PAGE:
Union bosses should be careful what they wish agitate for. In what The New York Times calls “a cruel blow to American families,” the Internal Revenue Service has issued a ruling that those subsidies, which will be given to workers in the form of tax credits, can be applied only towards the cost of the employee’s own coverage, not for his or her spouse or dependents, The New York Times reports:

“This is bad news for kids,” said Jocelyn A. Guyer, an executive director of the Center for Children and Families at Georgetown University. “We can see kids falling through the cracks. They will lack access to affordable employer-based family coverage and still be locked out of tax credits to help them buy coverage for their kids in the marketplaces, or exchanges, being established in every state.” …

Under the law, people who go without insurance will generally be subject to tax penalties. In a separate proposed regulation issued on Wednesday, the Internal Revenue Service said that the uninsured children and spouse of an employee would be exempt from the penalties if the cost of coverage for the entire family under an employer’s plan was more than 8 percent of household income.

An annual survey by the Kaiser Family Foundation found that total premiums for employer-sponsored health insurance averaged $15,745 for family coverage last year, with the employee’s share of the premium averaging $4,316. ObamaCare offers four tiers of coverage – Bronze (the cheapest, Silver, Gold and Platinum – and the IRS’ calculations for determining the penalty failing to buy health insurance peg the total average premium for the cheapest family plan at $20,000 a year, CNSNews.com reports:

Under the law, the penalty for not buying health insurance is supposed to be capped at either the annual average Bronze premium, 2.5 percent of taxable income, or $2,085.00 per family in 2016.

In the examples, the IRS assumes that families of five [two adults, three children] who are uninsured would need to pay an average of $20,000 per year to purchase a Bronze plan in 2016. …

[T]he IRS calculates that a family earning $120,000 per year that did not buy insurance would need to pay a "penalty" (a word the IRS still uses despite the Supreme Court ruling that it is in fact a "tax") of $2,400 in 2016.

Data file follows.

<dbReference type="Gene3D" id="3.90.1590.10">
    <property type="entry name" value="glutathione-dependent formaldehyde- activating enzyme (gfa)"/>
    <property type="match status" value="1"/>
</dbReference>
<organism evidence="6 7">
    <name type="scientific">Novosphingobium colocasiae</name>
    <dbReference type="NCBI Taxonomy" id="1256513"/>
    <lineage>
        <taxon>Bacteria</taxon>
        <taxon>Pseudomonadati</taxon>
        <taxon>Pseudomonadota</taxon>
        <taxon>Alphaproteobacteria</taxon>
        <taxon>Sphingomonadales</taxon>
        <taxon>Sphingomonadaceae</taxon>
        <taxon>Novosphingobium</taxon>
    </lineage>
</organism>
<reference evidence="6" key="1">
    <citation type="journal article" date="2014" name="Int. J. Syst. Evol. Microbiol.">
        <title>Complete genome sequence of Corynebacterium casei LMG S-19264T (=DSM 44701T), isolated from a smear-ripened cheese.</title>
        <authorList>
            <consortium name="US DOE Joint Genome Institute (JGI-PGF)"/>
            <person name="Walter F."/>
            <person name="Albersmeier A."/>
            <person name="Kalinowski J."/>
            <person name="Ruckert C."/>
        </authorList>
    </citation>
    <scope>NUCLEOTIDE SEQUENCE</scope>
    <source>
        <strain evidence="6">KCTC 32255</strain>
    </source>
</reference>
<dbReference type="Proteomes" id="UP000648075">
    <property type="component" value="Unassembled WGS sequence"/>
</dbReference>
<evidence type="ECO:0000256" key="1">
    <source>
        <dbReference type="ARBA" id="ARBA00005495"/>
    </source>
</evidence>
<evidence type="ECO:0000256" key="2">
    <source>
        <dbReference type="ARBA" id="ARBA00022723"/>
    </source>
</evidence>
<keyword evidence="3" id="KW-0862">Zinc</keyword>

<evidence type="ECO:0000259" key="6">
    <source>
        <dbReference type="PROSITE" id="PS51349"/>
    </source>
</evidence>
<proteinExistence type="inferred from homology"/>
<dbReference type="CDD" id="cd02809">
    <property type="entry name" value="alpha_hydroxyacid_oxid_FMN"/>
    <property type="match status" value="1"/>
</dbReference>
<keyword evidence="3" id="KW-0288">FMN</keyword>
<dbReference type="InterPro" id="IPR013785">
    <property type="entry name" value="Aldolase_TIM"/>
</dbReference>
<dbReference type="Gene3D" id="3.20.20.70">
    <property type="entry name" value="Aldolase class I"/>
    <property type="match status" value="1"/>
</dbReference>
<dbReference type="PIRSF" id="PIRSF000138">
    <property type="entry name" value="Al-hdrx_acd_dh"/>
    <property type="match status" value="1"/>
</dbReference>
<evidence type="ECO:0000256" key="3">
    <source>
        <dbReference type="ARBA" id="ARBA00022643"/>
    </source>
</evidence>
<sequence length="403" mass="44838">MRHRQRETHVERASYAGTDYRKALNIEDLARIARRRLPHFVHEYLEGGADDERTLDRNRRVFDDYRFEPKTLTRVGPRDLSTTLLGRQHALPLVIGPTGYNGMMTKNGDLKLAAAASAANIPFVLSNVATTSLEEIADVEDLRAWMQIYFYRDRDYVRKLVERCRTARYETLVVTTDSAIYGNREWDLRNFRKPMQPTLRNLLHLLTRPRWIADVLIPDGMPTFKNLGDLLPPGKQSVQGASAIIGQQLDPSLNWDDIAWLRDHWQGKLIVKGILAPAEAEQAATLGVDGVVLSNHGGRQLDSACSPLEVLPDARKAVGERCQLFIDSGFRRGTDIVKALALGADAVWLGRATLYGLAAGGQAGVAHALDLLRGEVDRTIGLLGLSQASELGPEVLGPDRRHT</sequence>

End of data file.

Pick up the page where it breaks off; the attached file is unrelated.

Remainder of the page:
Bruce Lesley, president of child advocacy group First Focus tells The Times that the working poor will be exempted from penalties if they cannot afford to buy Bronze-tier family coverage from their employers, “ that will not be much of a consolation to families who cannot get health insurance for their kids.” First Focus estimates 500,000 children could be left uninsured.

Why is ObamaCare coverage so expensive, and why did health insurance premiums begin to rise an average of $3,000 since October 2009 – even before all of the law’s provisions kick in fully? Well, depends whom you ask.

According to The New York Times, insurers are jacking up their premiums because the healthcare “reform” law’ requires state regulators to review rate increase requests of 10 percent or more, but doesn’t give them authority to deny increases – only to question them, which may or may not induce insurers to lower or rescind the increase. But a recent Wall Street Journal op-ed contends that ObamaCare “ignored virtually every actuarial principle governing rational insurance pricing” and that “[i]nsurers are adjusting premiums now in anticipation of the guaranteed-issue and community-rating mandates starting next year.” According to the op-ed, consumers in NJ, NY, VT and other states that enacted laws with ObamaCare-like guaranteed issue and community rating provisions in the mid-1990s “already pay well over twice what citizens in many other states pay.” In 2014, consumers in other states will see their rates doubled, too.

Obama will be Bush III: Bill Maher’s summary of the Justice Department’s controversial drone strike memo: “we will fry anyone in the world with our flying killer robots because someone we know wrote it down on a piece of paper, and therefore it’s legal.” He added that in spite of the fact that Obama is the “swell guy” and Bush was the “dumb oaf,” he said it’s essentially the same “we’re good, they’re bad” policy, Mediaite reports. For her part, NewsBeast Editor-In-Chief Tina Brown noted that Obama “would be impeached by now on drones, if he were W. Bush … if this were a Republican president, the outcry about drones would be far greater.” Especially about the kills that were “oopsies.”

“Four years into his tenure, the onetime critic of President George W. Bush finds himself cast as a present-day Mr. Bush, justifying the muscular application of force in the defense of the nation while detractors complain that he has sacrificed the country’s core values in the name of security,” The New York Times reports:

Mr. Obama relies on his predecessor’s aggressive approach in one area to avoid Mr. Bush’s even more aggressive approach in others. By emphasizing drone strikes, Mr. Obama need not bother with the tricky issues of detention and interrogation because terrorists tracked down on his watch are generally incinerated from the sky, not captured and questioned. By dispensing with concerns about due process, he avoids a more traditional war that he fears could lead to American boots on the ground. …

Peter D. Feaver, a Duke University professor and former Bush national security aide, said Mr. Obama “believed the cartoon version of the Bush critique so that Bush wasn’t just trying to make tough calls how to protect America in conditions of uncertainty, Bush actually was trying to grab power for nefarious purposes.”

“So even though what I, Obama, am doing resembles what Bush did, I’m doing it for other purposes,” Mr. Feaver added.

Get that? Obama is Bush, but it’s OK, because he’s not Bush.

Global warming won’t garm great tits: This photo of a pair of great tits suggests otherwise. And in his blog on Scientific American, British science writer Darren ("Tits all the way") Naish reports that they are "powerful and formidable," and can be found in a variety of climates, including "tropical woodland and forest as well as the habitats of the cool north." Take that, Al Gore!